Grades: 9-13+
  • Children of Giant | Lesson Plan: Intersectionality On Screen and Off

    "People went to the theater to see Elizabeth Taylor, and what they got was an unrelenting feminist message and a message for social justice."

    - M. G. Lord, Writer

    In the summer of 1955, Hollywood movie crews rolled into the small, West Texas town of Marfa to film, Giant, based on Edna Ferber’s best-selling but controversial novel. Children of Giant illustrates how Edith Ferber’s personal experience of discrimination, stemming from her intersecting identities as a Jewish woman, and her collaborative research into the lives and experiences of Mexican-Americans and Anglo-Americans in Texas, influenced her development of complex characters such as Juana and Leslie. It also reveals the Intersectionality of discrimination behind the lens through the experiences of the citizens of Marfa as well as the actor Elsa Cardenas, who played Juana.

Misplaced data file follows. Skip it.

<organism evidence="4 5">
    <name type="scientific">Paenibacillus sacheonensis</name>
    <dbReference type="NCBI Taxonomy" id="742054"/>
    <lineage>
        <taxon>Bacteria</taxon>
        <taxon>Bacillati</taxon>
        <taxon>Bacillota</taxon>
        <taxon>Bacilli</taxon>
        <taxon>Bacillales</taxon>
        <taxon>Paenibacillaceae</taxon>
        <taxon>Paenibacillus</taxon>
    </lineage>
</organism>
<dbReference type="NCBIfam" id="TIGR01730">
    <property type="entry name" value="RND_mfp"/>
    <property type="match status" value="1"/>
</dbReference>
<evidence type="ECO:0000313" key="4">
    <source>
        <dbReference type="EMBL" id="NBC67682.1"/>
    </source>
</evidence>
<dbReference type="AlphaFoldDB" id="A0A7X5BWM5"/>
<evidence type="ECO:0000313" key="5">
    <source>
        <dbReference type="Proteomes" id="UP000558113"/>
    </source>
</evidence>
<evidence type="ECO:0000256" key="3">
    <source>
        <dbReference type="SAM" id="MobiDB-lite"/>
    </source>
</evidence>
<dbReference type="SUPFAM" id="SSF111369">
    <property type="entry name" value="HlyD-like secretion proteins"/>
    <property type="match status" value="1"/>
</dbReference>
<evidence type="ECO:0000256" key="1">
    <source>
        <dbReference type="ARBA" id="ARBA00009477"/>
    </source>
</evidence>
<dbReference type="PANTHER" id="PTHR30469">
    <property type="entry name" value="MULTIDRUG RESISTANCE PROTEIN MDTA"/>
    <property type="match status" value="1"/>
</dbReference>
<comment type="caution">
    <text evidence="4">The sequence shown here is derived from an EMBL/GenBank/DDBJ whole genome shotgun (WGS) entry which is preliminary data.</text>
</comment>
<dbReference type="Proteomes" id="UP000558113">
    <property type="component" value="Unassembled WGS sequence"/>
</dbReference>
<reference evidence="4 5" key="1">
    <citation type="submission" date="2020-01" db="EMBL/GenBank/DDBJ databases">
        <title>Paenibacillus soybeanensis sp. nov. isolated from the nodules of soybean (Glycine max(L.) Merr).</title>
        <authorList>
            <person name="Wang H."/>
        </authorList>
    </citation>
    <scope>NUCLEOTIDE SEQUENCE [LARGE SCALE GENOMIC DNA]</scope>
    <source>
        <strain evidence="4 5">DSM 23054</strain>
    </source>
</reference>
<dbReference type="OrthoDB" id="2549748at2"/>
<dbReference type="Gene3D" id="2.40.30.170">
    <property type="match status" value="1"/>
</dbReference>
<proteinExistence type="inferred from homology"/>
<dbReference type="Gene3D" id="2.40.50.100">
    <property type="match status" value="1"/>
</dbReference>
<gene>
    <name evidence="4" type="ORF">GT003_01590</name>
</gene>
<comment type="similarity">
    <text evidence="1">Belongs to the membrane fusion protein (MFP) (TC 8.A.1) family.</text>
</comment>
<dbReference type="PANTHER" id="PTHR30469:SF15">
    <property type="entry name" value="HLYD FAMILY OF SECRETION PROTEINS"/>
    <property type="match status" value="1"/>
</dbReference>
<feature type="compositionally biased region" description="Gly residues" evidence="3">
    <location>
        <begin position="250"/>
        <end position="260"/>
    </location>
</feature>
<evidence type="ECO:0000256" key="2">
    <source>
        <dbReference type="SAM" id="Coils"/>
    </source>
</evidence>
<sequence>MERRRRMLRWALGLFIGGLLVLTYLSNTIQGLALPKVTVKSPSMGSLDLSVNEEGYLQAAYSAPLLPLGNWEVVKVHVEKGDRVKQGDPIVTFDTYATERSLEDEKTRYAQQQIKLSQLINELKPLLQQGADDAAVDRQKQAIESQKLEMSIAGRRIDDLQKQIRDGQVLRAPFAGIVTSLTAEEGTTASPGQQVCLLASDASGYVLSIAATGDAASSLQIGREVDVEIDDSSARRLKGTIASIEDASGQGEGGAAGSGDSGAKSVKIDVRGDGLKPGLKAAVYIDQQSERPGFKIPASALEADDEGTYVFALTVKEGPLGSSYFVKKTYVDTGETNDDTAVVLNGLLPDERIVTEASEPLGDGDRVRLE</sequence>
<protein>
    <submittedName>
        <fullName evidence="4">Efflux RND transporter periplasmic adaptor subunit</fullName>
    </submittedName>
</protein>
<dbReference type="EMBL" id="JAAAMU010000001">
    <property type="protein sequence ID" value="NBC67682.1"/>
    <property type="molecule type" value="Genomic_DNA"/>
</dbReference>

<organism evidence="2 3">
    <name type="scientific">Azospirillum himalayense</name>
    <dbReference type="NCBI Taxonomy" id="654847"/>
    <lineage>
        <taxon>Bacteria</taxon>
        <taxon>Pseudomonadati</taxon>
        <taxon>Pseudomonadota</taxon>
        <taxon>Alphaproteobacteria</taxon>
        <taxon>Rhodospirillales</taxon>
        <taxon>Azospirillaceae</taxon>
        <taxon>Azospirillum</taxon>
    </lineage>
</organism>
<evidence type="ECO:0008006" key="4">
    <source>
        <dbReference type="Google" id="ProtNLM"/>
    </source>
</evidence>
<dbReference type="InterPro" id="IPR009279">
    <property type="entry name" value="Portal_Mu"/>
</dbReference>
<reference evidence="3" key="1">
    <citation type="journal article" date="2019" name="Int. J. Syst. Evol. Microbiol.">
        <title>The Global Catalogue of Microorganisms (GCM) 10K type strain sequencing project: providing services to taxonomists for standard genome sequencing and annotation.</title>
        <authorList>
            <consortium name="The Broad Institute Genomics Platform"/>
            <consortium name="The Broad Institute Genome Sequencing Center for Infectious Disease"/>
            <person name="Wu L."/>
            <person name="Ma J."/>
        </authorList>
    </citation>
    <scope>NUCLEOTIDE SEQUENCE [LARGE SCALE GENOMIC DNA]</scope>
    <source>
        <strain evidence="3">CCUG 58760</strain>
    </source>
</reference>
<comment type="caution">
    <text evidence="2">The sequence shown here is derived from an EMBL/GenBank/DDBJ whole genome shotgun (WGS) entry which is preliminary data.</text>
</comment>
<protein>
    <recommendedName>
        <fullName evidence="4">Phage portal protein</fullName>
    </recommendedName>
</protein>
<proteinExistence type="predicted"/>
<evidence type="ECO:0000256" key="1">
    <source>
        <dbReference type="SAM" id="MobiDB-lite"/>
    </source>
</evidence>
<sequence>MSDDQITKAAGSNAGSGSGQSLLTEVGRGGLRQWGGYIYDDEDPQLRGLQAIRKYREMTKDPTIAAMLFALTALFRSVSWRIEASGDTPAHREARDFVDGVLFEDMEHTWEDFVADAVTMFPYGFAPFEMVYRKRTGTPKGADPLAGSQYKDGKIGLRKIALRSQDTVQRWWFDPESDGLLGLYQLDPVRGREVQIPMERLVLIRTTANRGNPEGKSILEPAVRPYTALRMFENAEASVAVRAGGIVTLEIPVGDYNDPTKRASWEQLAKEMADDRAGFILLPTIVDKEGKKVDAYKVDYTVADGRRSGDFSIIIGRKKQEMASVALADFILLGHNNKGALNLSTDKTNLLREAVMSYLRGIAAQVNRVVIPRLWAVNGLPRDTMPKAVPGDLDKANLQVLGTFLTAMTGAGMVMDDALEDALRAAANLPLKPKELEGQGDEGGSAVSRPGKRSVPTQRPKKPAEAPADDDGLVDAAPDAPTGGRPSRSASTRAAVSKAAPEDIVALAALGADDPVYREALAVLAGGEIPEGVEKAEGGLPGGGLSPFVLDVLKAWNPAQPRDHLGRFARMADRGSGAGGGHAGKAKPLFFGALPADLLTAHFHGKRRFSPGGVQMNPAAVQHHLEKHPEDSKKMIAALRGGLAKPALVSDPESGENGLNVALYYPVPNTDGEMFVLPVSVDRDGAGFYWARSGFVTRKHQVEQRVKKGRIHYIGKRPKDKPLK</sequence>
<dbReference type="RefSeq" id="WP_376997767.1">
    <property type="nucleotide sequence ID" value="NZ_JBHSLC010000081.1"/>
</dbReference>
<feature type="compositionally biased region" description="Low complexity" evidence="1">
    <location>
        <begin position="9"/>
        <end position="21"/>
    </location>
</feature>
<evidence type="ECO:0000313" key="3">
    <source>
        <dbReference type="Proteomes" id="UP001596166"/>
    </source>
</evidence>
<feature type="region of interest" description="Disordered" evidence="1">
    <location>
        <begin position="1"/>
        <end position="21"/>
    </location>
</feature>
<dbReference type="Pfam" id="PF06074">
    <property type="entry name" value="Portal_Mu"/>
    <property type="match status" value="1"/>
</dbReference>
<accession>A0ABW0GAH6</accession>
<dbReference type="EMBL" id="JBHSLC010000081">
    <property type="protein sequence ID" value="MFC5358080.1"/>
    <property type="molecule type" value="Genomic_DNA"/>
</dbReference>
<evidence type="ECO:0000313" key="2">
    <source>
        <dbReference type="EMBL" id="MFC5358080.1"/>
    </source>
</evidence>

Grades: 9-13+
  • Children of Giant: Intersectionality | Media Gallery

    Children of Giant unearths the deeply wrought emotions surrounding the de-facto segregation of Anglos and Latinos in the small West Texas town of Marfa, before, during, and after the month-long production of George Stevens’ 1956 feature film, Giant, which tells the story of three generations of a powerful Texas ranching dynasty. Based on Edna Ferber’s controversial novel, Giant was a different kind of western, one that took an unflinching look at feminism and class divisions and one of the first films to explore the racial divide between Anglos and Mexican Americans in the Southwest.  In this lesson, students will learn about the important role that the diversity of personal and social identities played in the creation and narrative of Giant and the value of telling and viewing stories through an intersectional lens today.

    GIANT: INTERSECTIONALITY EDUCATOR GUIDE AND LESSON PLAN

     

    Grades: 9-13+

Brand: Latino Public Broadcasting